Facebook Going Native on Android
Facebook recently decided to go native for iOS devices after the company said it found that HTML 5, while good for some types of mobile apps, just doesn't work well for apps with the scale of Facebook.
That approach is going to be taken for the other major mobile platform, Android. Facebook CEO and founder Mark Zuckerberg told Michael Arrington at the TechCrunch Disrupt conference (as reported by The Verge) that his company is dropping all HTML5 from its in-process Android app.
He also called HTML 5 development a disaster. "The biggest mistake we made as a company was betting too much on HTML 5 instead of native," The Verge reported. He said that the company essentially wasted two years trying to get the HTML 5 version Facebook to work on mobile devices.
That statement is somewhat at odds with the explanation given by Facebook's Jonathan Dann, who wrote in the earlier post that using HTML 5 was a solid choice early on, for reasons of compatibility. From his post:
"As mobile usage exploded over the last few years, our priority was to ensure that regardless of device, platform, network, or region, Facebook users had a good experience on their mobile devices. To support thousands of devices and multiple mobile platforms, we leveraged HTML5 to build and distribute Facebook mobile experiences across iOS and other platforms."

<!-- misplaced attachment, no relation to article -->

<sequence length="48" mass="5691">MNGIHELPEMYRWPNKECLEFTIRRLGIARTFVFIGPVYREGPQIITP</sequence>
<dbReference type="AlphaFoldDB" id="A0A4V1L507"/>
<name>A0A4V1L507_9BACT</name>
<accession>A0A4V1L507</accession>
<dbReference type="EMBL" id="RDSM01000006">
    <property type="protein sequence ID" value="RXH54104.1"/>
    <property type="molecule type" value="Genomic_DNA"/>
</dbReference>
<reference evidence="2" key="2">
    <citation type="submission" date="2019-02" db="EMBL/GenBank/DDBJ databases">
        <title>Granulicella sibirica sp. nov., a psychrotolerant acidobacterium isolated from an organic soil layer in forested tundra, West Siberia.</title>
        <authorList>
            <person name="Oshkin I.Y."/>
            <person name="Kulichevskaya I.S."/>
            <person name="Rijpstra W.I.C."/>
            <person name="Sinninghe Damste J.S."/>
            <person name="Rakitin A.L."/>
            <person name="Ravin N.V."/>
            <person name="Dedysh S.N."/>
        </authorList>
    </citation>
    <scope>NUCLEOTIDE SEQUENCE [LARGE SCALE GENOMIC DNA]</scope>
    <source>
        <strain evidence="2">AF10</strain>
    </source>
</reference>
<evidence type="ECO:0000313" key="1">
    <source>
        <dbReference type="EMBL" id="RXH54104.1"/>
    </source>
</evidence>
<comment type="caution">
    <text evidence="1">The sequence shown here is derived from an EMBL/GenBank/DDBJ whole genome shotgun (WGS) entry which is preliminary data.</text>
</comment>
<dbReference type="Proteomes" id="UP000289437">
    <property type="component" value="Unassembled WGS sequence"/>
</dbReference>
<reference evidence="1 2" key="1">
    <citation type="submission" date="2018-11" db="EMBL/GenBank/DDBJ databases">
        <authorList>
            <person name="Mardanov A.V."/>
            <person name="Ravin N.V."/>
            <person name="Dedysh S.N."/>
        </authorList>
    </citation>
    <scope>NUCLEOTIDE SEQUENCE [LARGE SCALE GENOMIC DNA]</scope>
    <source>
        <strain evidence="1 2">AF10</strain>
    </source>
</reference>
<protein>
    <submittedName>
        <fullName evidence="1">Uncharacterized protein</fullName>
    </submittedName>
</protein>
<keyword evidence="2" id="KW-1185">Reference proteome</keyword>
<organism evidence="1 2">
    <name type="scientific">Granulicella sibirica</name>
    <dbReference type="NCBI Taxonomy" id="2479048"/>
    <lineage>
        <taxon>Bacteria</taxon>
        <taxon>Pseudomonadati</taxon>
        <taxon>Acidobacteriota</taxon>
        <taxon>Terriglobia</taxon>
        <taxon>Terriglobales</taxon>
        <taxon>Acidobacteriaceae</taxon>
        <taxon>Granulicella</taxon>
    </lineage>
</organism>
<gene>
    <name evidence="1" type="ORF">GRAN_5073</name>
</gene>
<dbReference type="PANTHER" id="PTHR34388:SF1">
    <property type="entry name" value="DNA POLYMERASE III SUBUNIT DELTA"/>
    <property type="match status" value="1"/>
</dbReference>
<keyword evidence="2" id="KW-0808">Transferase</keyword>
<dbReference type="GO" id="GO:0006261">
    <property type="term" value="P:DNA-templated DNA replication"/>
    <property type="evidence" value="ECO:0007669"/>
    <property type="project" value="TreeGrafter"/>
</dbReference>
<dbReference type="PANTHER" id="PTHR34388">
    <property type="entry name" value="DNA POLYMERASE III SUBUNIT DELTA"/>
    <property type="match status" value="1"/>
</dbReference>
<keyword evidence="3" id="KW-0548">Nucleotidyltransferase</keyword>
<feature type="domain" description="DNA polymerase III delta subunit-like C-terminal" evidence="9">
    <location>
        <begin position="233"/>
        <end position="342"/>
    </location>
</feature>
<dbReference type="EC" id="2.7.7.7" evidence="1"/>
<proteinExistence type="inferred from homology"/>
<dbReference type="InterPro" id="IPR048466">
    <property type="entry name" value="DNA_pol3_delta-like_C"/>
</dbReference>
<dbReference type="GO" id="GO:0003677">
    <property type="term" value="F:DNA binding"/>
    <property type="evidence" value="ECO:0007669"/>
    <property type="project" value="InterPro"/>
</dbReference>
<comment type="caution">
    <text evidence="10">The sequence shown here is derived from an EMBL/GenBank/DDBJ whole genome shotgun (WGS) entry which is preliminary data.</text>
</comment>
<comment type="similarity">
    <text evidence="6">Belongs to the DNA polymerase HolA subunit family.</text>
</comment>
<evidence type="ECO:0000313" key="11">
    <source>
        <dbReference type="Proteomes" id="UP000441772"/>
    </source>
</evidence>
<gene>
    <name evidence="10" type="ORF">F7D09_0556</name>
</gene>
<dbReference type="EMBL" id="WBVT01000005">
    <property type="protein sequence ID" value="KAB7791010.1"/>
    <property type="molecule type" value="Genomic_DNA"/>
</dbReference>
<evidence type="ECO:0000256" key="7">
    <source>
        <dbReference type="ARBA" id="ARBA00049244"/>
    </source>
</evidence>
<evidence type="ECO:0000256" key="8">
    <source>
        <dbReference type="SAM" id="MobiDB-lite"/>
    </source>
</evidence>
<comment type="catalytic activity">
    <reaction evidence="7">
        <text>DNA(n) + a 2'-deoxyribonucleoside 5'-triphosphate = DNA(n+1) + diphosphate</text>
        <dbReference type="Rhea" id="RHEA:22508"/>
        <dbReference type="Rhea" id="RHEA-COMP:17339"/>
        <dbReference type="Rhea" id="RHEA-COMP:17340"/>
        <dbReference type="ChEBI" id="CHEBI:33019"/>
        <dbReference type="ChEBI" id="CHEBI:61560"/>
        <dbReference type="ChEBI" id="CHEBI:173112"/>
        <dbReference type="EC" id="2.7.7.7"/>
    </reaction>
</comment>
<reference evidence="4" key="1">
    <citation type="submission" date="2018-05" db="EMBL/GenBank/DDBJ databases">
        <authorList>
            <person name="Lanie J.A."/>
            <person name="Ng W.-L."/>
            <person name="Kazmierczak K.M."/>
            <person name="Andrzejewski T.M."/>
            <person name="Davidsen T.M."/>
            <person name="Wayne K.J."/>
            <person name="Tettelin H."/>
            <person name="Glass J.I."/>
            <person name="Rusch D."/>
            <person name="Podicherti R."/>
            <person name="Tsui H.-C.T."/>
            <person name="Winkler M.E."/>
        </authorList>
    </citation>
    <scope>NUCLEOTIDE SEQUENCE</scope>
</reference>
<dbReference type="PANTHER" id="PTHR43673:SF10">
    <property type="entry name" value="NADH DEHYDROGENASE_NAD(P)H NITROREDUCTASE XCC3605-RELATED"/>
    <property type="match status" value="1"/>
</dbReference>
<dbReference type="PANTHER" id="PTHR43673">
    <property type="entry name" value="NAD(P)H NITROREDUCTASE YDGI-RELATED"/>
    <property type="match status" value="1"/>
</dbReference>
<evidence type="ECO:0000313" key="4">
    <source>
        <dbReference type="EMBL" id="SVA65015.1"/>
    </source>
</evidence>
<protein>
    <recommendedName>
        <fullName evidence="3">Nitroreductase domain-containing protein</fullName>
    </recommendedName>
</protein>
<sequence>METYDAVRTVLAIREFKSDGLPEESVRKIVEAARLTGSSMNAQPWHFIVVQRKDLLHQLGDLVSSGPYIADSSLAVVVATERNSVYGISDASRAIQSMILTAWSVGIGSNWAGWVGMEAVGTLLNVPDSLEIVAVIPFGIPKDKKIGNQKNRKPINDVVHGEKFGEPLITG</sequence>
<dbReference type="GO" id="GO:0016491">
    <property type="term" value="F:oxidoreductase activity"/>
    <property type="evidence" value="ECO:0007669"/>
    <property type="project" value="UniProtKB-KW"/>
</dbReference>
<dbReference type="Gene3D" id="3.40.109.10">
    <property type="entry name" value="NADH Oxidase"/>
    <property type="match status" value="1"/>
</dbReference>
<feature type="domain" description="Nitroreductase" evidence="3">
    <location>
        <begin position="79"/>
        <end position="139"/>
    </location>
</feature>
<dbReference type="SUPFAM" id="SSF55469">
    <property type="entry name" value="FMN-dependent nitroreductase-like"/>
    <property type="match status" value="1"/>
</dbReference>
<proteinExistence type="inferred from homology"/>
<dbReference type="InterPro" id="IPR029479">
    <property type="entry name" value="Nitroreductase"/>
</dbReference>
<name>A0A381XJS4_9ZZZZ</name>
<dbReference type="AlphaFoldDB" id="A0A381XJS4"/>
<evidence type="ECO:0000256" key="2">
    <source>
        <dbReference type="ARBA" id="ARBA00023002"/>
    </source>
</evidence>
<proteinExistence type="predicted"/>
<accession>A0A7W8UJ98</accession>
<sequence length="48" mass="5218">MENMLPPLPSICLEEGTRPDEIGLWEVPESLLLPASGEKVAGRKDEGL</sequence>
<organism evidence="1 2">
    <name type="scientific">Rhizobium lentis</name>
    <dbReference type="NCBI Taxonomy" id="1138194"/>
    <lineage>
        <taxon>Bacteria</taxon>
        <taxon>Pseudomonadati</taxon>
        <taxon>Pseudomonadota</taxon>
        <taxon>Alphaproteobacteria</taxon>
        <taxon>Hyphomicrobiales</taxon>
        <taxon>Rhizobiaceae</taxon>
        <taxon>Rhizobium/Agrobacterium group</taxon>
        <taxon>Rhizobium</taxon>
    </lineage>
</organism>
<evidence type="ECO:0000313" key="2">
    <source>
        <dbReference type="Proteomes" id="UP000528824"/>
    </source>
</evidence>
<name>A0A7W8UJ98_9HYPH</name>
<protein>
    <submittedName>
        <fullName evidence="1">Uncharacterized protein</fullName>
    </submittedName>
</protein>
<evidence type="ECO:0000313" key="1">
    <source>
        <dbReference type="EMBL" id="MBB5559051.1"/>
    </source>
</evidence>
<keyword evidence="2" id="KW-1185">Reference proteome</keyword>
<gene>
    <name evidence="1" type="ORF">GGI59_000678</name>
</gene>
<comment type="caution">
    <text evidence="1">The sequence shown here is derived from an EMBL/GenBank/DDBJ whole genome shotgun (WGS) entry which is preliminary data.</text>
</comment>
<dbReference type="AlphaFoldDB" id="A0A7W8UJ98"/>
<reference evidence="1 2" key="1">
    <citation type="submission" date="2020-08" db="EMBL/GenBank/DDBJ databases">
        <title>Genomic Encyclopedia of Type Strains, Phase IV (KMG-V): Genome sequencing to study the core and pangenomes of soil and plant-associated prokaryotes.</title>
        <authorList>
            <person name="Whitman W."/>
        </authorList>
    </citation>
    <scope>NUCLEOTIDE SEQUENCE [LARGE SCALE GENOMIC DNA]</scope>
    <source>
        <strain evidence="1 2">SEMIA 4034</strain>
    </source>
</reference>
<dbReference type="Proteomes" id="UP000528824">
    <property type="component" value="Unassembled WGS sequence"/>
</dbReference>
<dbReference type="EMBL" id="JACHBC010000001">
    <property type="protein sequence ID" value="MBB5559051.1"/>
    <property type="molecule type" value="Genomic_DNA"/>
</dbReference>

As Facebook slowed to a crawl on iOS devices like the iPad and iPhone, that decision was regretted, Zuckerberg claimed. He did not, however, say when Facebook for Android would be ready.
In a related bit of iOS news, Facebook announced on its blog that it's readying an update to its Facebook SDK for iOS that will include the changes in iOS 6, released earlier last week. Like the Android app, though, Facebook didn't give a target date for the release of the updated SDK.
Keith Ward is the editor in chief of Virtualization Review.